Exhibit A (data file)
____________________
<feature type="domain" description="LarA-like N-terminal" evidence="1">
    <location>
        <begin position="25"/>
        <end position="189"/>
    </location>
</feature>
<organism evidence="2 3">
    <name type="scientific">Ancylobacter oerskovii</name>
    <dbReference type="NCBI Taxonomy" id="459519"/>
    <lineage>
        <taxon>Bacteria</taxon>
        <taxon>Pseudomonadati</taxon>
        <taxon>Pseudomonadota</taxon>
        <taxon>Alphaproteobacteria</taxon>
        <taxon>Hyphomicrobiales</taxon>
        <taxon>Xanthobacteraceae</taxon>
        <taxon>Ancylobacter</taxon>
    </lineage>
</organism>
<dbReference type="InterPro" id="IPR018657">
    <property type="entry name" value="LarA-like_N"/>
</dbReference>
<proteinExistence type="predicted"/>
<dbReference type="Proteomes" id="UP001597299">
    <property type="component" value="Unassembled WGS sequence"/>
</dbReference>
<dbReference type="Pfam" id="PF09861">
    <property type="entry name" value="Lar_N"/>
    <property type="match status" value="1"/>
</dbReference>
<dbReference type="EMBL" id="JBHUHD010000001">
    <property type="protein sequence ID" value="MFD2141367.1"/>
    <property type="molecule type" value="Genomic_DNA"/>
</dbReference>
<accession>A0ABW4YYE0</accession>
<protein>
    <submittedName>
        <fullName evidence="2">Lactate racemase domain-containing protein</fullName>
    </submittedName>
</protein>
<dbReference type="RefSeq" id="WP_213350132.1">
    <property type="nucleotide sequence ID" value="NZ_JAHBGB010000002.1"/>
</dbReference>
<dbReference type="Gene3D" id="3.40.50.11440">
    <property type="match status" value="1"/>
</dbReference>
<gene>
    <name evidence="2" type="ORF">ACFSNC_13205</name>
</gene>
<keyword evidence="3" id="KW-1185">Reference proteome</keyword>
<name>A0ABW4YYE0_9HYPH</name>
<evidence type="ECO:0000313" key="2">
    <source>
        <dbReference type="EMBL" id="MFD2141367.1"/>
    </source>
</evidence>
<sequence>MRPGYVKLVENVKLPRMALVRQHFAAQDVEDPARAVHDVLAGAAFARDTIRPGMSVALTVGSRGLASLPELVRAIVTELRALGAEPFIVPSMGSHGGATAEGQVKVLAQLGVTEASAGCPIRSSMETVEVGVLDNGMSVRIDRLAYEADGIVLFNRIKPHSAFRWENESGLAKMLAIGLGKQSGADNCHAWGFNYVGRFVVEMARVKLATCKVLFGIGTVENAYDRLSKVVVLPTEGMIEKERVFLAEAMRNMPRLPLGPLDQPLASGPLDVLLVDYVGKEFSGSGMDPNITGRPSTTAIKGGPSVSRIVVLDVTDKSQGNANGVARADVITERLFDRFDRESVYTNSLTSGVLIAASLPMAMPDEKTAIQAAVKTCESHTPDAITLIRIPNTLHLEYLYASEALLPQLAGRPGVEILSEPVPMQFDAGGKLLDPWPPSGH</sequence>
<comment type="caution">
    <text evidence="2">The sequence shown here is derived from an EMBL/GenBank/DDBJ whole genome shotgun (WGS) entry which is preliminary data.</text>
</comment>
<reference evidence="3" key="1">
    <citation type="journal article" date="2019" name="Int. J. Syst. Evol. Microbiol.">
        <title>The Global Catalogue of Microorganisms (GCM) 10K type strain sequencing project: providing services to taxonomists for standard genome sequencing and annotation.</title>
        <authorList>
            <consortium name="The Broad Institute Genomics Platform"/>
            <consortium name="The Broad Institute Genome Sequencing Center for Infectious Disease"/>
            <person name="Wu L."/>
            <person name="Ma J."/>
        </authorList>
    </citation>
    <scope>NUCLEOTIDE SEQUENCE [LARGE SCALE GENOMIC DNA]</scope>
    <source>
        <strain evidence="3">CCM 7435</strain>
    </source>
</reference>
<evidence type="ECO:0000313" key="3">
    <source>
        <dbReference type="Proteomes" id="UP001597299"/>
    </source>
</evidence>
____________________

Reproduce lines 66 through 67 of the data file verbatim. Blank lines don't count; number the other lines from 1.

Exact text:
            <consortium name="The Broad Institute Genome Sequencing Center for Infectious Disease"/>
            <person name="Wu L."/>